Austria and Switzerland – Melk, Hallstatt and The Swiss Alps

If you missed it, be sure to check out Part 1 of this trip before reading on.

After Prague I decided to head back to Austria, to a city called Linz which was situated perfectly to give me relatively quick access to the cities of Melk and Hallstatt. I only spent about 12 hours in Linz, but from what I saw it looked like a very nice city. In 2009 Linz was voted as the Cultural Capital of all of Europe, so apparently it is. When I make it back to Austria someday I’m definitely going to stop by and really check this place out.

These kids were just sitting on the steps with a pile of empty pint-sized bottles in front of them. Keep in mind it was roughly 10 AM at this point.

At the top of the steps was this really cool modern sculpture. I had entertained the idea of sliding down it, but figured there was a pretty good chance I would have regretted that decision pretty fast.

At this point I hopped on the train to Melk for a day trip to see the world-renowned Melk Abbey. It’s basically a gigantic monastery that sits perched atop a hill, overshadowing a town not much bigger than the Abbey itself. First I’ll give you a virtual tour of the exterior of the Abbey, then I’ll take you inside where you really get an idea of how amazing this place really is.

Unfortunately I wasn’t able to get an aerial view of this gigantic structure to give you an idea of how big it really is, but a bit of Googling should take care of that. Inside this architectural masterpiece were some of the most beautiful, ornate rooms I have ever seen. From the entrance I walked down this long hallway called “The Emperor’s Gallery”.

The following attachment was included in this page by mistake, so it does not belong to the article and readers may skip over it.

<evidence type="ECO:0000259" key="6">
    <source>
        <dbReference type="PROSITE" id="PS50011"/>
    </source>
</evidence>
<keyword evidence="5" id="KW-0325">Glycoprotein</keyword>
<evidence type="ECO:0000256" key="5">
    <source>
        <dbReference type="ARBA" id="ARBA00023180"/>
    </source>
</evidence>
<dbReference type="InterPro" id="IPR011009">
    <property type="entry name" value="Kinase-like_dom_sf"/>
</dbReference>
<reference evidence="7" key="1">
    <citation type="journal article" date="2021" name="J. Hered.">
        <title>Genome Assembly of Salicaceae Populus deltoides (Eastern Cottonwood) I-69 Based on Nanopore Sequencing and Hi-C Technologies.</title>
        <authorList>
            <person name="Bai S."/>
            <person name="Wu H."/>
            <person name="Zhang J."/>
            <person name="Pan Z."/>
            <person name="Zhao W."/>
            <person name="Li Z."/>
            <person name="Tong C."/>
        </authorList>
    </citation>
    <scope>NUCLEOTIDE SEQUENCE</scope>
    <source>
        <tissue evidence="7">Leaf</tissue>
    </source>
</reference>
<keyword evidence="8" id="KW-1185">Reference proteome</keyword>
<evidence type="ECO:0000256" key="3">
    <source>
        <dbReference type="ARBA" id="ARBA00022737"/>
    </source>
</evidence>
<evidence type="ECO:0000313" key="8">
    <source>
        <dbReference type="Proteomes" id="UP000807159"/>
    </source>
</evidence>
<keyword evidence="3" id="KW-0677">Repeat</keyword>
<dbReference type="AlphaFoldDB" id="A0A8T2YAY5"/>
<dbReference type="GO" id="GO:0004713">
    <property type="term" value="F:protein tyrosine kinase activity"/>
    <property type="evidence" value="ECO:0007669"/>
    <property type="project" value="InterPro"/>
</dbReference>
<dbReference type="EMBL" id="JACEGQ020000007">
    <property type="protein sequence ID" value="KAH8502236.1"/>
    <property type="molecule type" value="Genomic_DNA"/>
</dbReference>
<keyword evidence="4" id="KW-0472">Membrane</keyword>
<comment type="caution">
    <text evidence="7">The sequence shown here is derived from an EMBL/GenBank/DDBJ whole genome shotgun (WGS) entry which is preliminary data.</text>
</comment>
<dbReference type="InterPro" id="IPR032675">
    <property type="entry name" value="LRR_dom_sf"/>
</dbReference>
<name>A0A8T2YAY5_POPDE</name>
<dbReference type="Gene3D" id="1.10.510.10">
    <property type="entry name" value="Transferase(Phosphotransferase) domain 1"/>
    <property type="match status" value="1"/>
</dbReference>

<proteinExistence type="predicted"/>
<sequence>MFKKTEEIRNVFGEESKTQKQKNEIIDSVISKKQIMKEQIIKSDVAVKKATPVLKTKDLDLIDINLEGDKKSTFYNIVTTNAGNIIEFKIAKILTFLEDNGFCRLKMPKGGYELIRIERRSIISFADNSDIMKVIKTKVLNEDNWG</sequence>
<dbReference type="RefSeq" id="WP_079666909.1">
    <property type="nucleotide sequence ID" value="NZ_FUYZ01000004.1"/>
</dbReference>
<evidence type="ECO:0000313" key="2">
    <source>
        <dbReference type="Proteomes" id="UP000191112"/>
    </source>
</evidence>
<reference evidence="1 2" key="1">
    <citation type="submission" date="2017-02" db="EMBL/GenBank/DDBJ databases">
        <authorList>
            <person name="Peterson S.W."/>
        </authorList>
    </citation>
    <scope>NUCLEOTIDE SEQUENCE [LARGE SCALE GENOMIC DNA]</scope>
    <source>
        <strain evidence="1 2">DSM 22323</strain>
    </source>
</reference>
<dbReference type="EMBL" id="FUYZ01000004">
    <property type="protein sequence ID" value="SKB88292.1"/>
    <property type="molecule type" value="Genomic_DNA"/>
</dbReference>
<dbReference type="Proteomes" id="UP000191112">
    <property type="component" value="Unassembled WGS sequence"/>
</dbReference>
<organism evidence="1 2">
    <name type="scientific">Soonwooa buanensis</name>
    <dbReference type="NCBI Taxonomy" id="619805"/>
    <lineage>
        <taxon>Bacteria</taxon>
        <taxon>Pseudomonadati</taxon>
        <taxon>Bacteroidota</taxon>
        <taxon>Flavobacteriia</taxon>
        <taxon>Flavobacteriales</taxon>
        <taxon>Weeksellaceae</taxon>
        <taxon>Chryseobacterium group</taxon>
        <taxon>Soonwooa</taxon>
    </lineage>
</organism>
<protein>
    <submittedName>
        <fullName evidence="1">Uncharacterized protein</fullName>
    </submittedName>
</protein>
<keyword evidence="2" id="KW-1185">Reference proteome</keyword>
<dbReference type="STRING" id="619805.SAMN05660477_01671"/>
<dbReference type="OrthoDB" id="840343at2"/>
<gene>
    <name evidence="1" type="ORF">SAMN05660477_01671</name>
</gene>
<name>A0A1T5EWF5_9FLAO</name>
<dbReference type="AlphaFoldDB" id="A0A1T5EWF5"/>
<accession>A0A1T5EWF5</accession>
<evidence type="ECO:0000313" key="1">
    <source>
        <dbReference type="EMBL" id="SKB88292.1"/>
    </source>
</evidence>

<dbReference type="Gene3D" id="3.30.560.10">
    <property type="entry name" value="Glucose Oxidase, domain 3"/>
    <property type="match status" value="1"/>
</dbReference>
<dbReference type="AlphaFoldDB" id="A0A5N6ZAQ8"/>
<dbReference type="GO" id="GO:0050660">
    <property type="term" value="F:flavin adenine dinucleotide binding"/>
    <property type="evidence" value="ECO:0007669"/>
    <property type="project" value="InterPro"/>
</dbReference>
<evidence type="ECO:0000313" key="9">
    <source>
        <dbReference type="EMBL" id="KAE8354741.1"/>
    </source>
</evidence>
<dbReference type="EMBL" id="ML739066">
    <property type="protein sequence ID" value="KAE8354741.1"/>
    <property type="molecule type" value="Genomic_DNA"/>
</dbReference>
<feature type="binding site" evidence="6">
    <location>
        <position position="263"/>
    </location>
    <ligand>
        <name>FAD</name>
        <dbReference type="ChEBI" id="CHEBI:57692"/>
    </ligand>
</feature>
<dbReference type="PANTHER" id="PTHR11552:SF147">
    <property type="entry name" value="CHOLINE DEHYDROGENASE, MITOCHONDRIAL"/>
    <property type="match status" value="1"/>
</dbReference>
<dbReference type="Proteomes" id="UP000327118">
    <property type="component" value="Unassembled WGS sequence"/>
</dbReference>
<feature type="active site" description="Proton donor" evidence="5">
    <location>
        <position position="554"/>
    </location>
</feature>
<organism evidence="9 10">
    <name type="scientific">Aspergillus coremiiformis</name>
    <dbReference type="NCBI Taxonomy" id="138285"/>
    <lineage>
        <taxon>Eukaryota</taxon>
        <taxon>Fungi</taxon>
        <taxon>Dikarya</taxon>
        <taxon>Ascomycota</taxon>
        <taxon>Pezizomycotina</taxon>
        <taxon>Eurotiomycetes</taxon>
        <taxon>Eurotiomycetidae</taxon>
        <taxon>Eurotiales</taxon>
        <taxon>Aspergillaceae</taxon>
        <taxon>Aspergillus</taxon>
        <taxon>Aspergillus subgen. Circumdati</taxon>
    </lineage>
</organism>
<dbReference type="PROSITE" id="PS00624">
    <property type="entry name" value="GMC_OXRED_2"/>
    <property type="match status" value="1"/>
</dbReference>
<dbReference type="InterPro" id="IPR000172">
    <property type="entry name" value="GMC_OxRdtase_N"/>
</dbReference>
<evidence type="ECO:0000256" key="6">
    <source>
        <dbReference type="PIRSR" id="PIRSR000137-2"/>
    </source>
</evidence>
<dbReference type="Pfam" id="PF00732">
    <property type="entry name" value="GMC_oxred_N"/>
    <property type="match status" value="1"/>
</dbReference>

This hallway led to the Marble Hall. There wasn’t much in the Marble Hall, but it was quite remarkable regardless.

Next up was the reason why I was here, the library. This is listed as one of the top 10 libraries in the entire world, and it’s not hard to see why.

Everything about this library was incredible. The attention to detail was crazy, everything seemed to be covered in gold, and I can only imagine how old and rare all these books are.

I almost didn’t want to leave the library, thinking that it was essentially the reason why I was even here in the first place. Boy was I in for a surprise.

I descended the spiral staircase not knowing what I would find at the bottom..

Somehow, the Melk Abbey was able to outdo itself once again with the most amazing church I have ever seen.

Once again, the attention to detail was simply astonishing.

After touring the Monastary there was a garden off to the side which I decided to check out.

It was the perfect place to relax and enjoy this warm, beautiful day.